A credit default swap (CDS) is nothing but a gamble between two people that a company or an individual, not necessarily connected with them. will get into financial trouble. Sears, for instance, sells stoves on long-term credit. Some purchasers might not be able to pay. So Sears finds someone else willing to pay the purchaser’s debt in case they fail to pay, that is default on their loan hence the term “credit default.” Continue reading
When all the debate about arcane securities has died down, it will then become even more apparent that this financial crisis is at heart a moral issue from start to finish. As Gillian Tett noted on Thursday in the //Financial Times//when “the banking crisis hit Japan a decade ago, bankers bowed to show their public remorse; this time, however, barely a single western banker has even said ‘sorry'”. John Gapper in the same issue commented that bankers “did many foolish – and in some case, unethical – things during the boom. But they did not force people to buy houses or take out mortgages; they mostly provided rope for borrowers to hang themselves.” In short, it is time that all of us bowed and said sorry. Sorry to our young people, sorry to our children, sorry to future generations because in our greed we all created this mess and in so doing we have left them a world worse than the one that we inherited.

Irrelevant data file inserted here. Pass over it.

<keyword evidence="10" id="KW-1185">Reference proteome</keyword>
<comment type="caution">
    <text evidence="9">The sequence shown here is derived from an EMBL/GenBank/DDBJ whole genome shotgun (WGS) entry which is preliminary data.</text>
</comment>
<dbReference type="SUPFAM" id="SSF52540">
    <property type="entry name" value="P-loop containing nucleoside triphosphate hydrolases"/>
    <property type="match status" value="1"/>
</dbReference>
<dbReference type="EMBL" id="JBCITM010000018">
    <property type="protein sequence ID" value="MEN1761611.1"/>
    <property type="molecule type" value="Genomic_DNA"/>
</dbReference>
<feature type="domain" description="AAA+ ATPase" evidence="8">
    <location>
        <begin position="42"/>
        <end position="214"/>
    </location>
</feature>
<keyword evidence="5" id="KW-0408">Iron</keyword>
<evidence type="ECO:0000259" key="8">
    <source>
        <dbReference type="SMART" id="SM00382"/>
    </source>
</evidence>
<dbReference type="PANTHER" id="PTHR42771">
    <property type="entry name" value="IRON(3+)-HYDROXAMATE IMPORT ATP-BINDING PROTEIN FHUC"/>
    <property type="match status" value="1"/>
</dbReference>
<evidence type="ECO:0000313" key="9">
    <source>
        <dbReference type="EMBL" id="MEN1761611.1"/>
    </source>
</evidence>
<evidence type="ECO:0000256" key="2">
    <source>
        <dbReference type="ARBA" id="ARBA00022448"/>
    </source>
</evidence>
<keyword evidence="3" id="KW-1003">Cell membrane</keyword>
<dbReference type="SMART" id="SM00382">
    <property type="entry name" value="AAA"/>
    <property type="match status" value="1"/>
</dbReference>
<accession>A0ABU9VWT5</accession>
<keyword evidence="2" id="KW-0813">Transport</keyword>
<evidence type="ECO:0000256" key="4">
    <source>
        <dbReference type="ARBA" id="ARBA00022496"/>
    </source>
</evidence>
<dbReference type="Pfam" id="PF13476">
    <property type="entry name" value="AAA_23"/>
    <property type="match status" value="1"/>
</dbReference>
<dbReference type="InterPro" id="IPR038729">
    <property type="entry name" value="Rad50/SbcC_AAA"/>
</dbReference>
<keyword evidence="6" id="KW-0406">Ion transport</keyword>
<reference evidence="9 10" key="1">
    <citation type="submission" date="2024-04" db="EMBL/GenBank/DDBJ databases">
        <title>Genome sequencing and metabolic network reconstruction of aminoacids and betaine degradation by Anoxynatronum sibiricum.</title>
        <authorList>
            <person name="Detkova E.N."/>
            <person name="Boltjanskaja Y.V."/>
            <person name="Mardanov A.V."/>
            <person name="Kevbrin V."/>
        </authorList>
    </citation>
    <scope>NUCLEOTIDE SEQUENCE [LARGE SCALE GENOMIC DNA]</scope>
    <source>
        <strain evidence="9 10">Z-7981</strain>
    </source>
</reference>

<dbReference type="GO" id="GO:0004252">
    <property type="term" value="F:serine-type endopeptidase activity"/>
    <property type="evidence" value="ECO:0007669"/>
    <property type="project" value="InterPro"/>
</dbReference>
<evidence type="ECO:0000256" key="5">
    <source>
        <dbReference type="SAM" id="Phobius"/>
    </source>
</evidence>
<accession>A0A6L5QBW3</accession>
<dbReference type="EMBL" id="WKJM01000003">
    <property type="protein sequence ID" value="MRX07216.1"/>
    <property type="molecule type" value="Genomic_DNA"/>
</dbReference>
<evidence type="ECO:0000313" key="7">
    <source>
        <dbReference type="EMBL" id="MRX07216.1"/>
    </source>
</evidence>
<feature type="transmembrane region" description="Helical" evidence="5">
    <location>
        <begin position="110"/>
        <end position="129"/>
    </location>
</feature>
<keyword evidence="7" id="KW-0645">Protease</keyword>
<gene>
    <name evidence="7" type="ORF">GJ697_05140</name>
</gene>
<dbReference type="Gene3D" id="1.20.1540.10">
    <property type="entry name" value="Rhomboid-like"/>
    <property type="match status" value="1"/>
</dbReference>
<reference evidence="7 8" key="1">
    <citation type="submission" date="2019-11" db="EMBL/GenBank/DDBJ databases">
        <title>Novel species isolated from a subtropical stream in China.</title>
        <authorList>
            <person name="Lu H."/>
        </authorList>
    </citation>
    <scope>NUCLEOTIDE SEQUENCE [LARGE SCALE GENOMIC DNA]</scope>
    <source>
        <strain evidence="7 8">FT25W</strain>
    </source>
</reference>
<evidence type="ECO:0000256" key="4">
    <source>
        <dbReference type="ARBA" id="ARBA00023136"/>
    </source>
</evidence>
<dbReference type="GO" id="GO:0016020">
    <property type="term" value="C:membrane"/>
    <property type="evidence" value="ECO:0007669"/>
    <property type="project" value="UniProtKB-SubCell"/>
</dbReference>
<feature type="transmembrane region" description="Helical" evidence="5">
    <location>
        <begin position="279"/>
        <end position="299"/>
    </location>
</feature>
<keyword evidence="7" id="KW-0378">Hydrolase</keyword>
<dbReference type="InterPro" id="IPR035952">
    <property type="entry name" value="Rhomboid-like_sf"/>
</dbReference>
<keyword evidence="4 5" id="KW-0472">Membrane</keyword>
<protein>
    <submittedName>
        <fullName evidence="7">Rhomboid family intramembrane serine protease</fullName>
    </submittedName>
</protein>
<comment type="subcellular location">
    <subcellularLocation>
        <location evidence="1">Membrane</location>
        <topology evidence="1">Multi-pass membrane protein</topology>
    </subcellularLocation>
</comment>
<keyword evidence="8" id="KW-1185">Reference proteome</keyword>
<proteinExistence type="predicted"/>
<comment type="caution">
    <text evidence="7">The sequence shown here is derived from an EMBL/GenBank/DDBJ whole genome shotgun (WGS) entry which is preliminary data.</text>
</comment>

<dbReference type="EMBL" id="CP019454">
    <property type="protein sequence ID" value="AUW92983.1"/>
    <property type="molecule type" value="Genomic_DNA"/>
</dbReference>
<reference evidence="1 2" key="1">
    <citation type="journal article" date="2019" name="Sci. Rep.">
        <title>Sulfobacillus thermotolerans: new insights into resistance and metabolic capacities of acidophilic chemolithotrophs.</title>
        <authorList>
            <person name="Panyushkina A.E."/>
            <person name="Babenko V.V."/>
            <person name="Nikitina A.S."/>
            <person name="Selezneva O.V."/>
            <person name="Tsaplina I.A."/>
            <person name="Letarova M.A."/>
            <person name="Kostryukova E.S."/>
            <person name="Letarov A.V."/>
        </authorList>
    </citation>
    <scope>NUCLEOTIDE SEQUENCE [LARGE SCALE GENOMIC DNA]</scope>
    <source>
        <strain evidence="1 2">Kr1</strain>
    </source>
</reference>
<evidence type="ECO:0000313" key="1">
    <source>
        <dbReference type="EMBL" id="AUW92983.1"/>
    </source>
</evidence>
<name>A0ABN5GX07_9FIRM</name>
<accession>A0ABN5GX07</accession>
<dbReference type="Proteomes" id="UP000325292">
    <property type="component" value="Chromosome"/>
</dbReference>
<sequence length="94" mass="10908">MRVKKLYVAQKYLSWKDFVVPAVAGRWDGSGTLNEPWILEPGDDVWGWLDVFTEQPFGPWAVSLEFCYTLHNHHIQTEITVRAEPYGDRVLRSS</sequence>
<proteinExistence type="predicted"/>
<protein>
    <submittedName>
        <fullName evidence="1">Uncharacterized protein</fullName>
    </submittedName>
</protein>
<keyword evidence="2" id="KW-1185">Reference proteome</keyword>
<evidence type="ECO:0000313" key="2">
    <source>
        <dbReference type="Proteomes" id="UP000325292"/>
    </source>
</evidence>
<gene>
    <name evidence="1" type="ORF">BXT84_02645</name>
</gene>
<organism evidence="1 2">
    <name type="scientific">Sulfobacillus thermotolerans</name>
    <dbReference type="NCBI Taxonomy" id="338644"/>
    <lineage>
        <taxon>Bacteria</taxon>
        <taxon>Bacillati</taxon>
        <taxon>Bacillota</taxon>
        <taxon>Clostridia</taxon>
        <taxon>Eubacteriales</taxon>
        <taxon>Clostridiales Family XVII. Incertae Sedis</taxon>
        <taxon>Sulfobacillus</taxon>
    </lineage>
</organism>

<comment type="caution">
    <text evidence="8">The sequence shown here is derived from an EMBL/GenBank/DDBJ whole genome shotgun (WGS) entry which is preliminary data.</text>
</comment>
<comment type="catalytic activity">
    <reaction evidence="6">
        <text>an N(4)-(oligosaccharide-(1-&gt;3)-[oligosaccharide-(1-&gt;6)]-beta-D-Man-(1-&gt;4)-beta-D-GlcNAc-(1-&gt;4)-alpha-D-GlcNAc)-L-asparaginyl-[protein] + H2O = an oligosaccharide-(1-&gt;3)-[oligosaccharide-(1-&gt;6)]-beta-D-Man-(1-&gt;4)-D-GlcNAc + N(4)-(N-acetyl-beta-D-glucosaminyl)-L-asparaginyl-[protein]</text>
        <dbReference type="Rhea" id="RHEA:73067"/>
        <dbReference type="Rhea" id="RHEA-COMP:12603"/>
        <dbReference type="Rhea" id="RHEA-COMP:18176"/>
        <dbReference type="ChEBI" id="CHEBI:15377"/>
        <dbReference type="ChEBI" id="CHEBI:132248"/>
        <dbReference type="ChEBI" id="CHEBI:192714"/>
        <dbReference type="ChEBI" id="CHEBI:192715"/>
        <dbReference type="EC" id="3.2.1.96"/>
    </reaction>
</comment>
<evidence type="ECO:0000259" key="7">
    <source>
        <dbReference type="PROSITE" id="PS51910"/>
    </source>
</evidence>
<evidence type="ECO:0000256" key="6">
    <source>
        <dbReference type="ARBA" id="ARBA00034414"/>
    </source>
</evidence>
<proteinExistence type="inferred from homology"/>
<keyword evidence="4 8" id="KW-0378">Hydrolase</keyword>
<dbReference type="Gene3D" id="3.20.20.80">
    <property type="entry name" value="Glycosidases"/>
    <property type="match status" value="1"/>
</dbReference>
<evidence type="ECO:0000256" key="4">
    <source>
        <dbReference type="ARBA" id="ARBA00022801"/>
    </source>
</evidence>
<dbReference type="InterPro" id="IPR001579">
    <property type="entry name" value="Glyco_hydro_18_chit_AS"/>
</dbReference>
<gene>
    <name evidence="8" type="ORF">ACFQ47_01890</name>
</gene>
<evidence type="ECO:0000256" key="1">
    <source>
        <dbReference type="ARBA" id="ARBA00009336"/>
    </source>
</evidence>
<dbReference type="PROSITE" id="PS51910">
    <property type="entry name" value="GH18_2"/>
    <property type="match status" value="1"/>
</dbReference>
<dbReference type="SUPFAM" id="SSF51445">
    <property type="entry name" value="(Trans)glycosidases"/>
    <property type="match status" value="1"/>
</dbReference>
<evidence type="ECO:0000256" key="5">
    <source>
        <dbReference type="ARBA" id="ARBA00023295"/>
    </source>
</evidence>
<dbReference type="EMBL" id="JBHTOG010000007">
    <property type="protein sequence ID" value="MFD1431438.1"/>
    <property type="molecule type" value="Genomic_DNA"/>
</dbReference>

Friday 3 October 2008
If you are like me, you have a real job that takes you away from the computer at times. I surfaced around lunch time from grading papers and was pleasantly surprised to see the market responding favorably to the house’s vote in favor of the bailout. Or is it called a rescue plan now? I went back to grading and stopped for afternoon tea to be shocked by the tumble that had occured since lunch. What to make of it all? Continue reading